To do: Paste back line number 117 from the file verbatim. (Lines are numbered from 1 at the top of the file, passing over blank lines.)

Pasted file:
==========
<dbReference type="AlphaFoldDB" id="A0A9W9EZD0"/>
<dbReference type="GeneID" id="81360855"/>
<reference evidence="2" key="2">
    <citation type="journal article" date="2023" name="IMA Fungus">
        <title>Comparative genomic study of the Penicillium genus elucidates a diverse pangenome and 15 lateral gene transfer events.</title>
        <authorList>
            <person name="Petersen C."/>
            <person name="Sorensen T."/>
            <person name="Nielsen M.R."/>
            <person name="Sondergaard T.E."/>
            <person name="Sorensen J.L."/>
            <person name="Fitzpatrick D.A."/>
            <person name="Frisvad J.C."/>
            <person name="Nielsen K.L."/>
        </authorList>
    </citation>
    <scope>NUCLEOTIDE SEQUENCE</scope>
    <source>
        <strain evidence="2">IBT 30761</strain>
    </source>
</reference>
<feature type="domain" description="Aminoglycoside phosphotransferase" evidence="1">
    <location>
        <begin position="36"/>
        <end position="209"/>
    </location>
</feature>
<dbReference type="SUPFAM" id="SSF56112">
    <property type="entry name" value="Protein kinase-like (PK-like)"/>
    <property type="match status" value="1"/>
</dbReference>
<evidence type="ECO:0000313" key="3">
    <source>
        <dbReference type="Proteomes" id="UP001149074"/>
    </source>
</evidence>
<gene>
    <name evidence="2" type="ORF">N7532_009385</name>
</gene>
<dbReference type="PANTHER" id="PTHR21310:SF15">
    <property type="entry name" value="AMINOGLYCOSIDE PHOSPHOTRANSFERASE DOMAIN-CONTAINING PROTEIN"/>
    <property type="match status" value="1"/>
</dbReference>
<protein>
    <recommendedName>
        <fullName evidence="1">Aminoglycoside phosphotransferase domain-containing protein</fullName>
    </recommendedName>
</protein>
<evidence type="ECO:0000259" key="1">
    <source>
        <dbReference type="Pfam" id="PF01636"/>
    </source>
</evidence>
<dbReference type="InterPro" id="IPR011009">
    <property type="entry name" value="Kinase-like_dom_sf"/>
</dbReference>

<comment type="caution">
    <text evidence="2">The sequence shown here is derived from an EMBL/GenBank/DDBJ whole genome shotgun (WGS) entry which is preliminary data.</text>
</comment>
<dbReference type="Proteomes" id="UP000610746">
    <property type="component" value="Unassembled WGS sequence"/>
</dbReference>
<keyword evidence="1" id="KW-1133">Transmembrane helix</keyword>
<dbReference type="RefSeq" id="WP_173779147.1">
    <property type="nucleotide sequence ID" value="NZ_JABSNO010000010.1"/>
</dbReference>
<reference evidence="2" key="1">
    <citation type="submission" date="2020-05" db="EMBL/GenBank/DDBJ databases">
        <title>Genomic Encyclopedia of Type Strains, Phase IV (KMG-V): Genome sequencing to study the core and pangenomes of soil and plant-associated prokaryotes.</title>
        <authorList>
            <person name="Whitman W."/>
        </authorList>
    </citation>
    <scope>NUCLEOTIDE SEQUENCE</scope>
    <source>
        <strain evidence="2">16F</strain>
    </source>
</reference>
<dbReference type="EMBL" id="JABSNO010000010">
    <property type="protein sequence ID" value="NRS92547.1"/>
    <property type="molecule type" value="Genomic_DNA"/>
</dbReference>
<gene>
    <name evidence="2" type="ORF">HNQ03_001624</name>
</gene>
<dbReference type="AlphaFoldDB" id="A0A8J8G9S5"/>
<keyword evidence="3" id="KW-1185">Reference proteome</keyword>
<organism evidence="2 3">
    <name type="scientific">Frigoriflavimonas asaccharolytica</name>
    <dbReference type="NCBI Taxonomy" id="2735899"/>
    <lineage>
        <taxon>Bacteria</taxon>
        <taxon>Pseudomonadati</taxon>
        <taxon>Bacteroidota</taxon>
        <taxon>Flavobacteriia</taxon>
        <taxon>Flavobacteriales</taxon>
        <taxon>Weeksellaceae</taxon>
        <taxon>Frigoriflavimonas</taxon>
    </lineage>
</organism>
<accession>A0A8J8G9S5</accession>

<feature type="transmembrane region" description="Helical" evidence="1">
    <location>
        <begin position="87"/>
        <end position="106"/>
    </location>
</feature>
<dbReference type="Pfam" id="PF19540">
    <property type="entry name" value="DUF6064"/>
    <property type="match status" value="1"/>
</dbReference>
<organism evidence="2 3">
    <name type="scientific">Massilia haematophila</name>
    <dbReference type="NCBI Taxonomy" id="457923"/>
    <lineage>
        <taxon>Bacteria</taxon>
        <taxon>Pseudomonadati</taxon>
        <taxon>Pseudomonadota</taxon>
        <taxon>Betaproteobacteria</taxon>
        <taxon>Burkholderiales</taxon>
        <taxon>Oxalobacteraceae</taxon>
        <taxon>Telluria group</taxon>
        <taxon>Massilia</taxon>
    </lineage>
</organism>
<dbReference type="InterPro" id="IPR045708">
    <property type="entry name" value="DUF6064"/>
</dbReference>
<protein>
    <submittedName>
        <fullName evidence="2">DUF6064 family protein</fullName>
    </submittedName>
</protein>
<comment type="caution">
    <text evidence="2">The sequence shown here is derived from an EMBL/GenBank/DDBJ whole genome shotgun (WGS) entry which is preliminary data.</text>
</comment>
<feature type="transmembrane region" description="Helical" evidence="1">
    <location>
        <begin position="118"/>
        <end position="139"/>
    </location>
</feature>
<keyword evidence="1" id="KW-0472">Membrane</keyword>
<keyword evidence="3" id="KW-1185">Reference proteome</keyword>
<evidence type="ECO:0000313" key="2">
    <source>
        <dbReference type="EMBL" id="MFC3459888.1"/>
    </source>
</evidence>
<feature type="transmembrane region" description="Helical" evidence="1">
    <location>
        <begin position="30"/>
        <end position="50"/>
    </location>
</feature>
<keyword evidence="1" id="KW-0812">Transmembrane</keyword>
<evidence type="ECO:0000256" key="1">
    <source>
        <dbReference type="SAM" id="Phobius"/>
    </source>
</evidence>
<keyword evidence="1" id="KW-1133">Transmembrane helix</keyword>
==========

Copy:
        <taxon>Pseudomonadati</taxon>